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Prosecutor's unrelenting questions to Pistorius

PRETORIA, South Africa (AP) — The chief prosecutor in the Oscar Pistorius murder trial continued Monday to question nearly every aspect of the Olympian's story surrounding his fatal shooting of girlfriend Reeva Steenkamp.

Prosecutor Gerrie Nel asked Pistorius exactly what words he used when he claims he was shouting at a perceived intruder on Feb. 14, 2013, what the noise was that he said he heard that made him fire through a toilet door to kill Steenkamp, and how long he held on to his 9 mm pistol for after the shooting.

Nel said the questions would all show that the double-amputee runner's version of a mistaken killing "cannot be reasonably possibly true."

PISTORIUS' EXACT WORDS

Asked by Nel to repeat the exact words he used at the perceived intruders, Pistorius said he screamed at them to "get the (expletive) out my house." Pistorius paused before answering and sobbed after the words, causing the judge to call one of two unscheduled breaks Monday for the athlete becoming emotional. Nel said Pistorius did use those words, but to Steenkamp in the midst of a fight the prosecution maintains ended with Pistorius shooting his girlfriend multiple times through the door.

THE CRUCIAL NOISE

Pistorius said he heard "a wood abrasion noise" from inside the cubicle that he interpreted as an intruder opening the door to come out and attack him, causing him to shoot. In hindsight, Pistorius said, he must have heard Steenkamp moving a magazine rack inside the cubicle. Again, Nel said part of Pistorius' story was correct, but Pistorius heard the magazine holder being moved as Steenkamp fell back on it after he shot her the first time, and he even changed his aim to hit her with later shots as she fell.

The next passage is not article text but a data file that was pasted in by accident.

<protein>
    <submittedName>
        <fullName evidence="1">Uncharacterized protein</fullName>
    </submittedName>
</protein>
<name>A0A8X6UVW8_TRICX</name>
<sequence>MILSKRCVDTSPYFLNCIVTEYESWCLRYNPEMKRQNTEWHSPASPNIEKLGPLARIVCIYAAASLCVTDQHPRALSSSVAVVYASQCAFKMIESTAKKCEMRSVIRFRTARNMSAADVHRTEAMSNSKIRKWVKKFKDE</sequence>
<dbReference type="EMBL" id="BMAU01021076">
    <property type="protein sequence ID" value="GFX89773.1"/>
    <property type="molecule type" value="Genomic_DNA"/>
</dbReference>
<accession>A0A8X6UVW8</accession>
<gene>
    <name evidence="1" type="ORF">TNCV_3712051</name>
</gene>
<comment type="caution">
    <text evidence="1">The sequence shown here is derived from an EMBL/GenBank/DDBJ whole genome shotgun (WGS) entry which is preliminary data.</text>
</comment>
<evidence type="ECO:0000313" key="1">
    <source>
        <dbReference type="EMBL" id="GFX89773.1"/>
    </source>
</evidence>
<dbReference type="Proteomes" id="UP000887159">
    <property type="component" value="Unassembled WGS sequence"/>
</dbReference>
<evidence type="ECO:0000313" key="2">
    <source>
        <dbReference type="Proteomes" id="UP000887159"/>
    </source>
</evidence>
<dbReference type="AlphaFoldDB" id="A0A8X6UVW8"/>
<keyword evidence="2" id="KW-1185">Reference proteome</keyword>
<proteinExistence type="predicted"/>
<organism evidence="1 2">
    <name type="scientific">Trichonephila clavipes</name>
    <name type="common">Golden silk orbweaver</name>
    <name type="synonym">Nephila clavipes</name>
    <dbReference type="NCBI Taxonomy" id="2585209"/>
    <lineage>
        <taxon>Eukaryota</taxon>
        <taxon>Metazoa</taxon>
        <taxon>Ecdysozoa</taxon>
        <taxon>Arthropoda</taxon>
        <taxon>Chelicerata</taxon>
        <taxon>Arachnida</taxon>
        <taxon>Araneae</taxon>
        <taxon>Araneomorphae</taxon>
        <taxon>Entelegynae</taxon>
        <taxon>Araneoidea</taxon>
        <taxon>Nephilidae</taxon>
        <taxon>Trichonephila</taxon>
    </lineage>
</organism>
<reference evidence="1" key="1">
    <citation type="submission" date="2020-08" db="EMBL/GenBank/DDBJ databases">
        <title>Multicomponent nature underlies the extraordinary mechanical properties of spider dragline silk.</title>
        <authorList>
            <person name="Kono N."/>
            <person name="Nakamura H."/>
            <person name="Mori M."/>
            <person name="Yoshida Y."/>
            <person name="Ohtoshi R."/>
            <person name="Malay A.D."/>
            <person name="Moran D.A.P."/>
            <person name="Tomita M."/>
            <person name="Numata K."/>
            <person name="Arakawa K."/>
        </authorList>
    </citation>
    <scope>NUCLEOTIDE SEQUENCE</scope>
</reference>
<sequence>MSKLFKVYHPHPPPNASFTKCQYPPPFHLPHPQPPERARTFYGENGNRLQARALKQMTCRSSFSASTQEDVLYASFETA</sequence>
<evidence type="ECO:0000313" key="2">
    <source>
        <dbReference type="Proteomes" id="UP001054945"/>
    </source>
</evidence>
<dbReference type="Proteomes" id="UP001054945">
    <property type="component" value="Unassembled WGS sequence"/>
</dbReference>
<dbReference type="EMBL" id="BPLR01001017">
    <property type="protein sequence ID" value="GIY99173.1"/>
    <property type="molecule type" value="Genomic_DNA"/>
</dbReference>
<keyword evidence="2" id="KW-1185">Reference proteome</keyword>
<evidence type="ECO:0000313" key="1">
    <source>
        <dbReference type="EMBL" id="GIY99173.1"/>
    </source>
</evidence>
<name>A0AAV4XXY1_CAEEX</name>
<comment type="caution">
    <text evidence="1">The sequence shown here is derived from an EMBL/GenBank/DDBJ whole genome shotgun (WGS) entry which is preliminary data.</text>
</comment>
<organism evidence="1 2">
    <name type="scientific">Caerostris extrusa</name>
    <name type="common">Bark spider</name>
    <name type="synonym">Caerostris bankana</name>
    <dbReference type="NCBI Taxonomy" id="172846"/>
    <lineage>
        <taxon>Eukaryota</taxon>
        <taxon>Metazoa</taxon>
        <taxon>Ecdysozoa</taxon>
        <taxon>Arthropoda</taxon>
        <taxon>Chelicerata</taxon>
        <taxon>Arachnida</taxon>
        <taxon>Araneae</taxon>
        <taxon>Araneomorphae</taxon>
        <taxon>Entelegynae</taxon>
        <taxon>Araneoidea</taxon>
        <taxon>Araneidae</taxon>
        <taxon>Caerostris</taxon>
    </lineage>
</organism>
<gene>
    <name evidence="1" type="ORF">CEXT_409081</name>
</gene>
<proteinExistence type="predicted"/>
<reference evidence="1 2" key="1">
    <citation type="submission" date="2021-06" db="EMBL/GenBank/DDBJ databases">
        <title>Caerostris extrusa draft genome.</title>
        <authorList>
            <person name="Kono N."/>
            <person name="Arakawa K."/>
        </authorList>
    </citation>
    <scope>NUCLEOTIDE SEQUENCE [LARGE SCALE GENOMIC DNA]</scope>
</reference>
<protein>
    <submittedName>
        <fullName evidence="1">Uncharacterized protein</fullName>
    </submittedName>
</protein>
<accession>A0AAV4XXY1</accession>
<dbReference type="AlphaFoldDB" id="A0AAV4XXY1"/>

"That's not correct," Pistorius said, claiming he couldn't hear anything after the first shot because his ears were ringing.

STEENKAMP'S WHEREABOUTS

Pistorius testified he searched desperately for Steenkamp in the dark bedroom after the shooting, feeling across the bed, on the floor next to it and behind a curtain before realizing it might have been her in the toilet. Nel asked Pistorius why he didn't turn on the lights and also check to see if the bedroom door was open and if Steenkamp had fled that way as gunshots had been fired.

"It's one of the things that make your version unbelievable," Nel said. Pistorius responded that once he realized Steenkamp wasn't in the bedroom he feared it was her in the toilet.

THE LADDER

Even after being unable to find Steenkamp, Pistorius has testified that he still wasn't absolutely certain that there weren't intruders in the cubicle. Prosecutor Nel said he could have checked the bathroom window to see if a ladder outside had been put up against it by intruders, as Pistorius said he initially thought. Pistorius said he didn't do that.

"My mind was with Reeva," Pistorius said. "Yes, it could still be an intruder but my mind was with Reeva."

THE GUN

Nel doubted that Pistorius would have held on to his cocked 9 mm pistol all the time while searching for Steenkamp in the bed, on the floor and behind the curtain, and then later when he opened the curtains and unlocked the balcony doors to scream for help — all while walking uncertainly on his stumps. Pistorius said it happened, he just doesn't remember it clearly.

"My mind wasn't thinking about this gun in my hand," Pistorius said.

JEANS ON THE FLOOR

A blood-marked duvet and a pair of Steenkamp's jeans that the prosecution claims were found on the bedroom floor were signs of a fight, Nel said. The prosecutor said Steenkamp was a neat person and it was out of character that her jeans were strewn on the floor when the rest of her clothes were packed away in an overnight bag. He said the jeans showed she was getting dressed to leave because of the fight. Pistorius denied the fight, pointing out the jeans were inside out and had merely been taken off.

STOMACH CONTENTS

Pistorius conceded that he had no explanation for the fact that Steenkamp still had undigested food in her stomach eight hours after the athlete says they had dinner. Experts said that the stomach would normally be empty of food six hours after eating. Nel said the explanation was that Steenkamp ate much later, around 1 a.m. according to the state pathologist, because the couple was up late and arguing. Pistorius again denied the argument, but on the stomach contents he said: "I don't have an explanation."

Follow Gerald Imray at www.twitter.com/GeraldImrayAP

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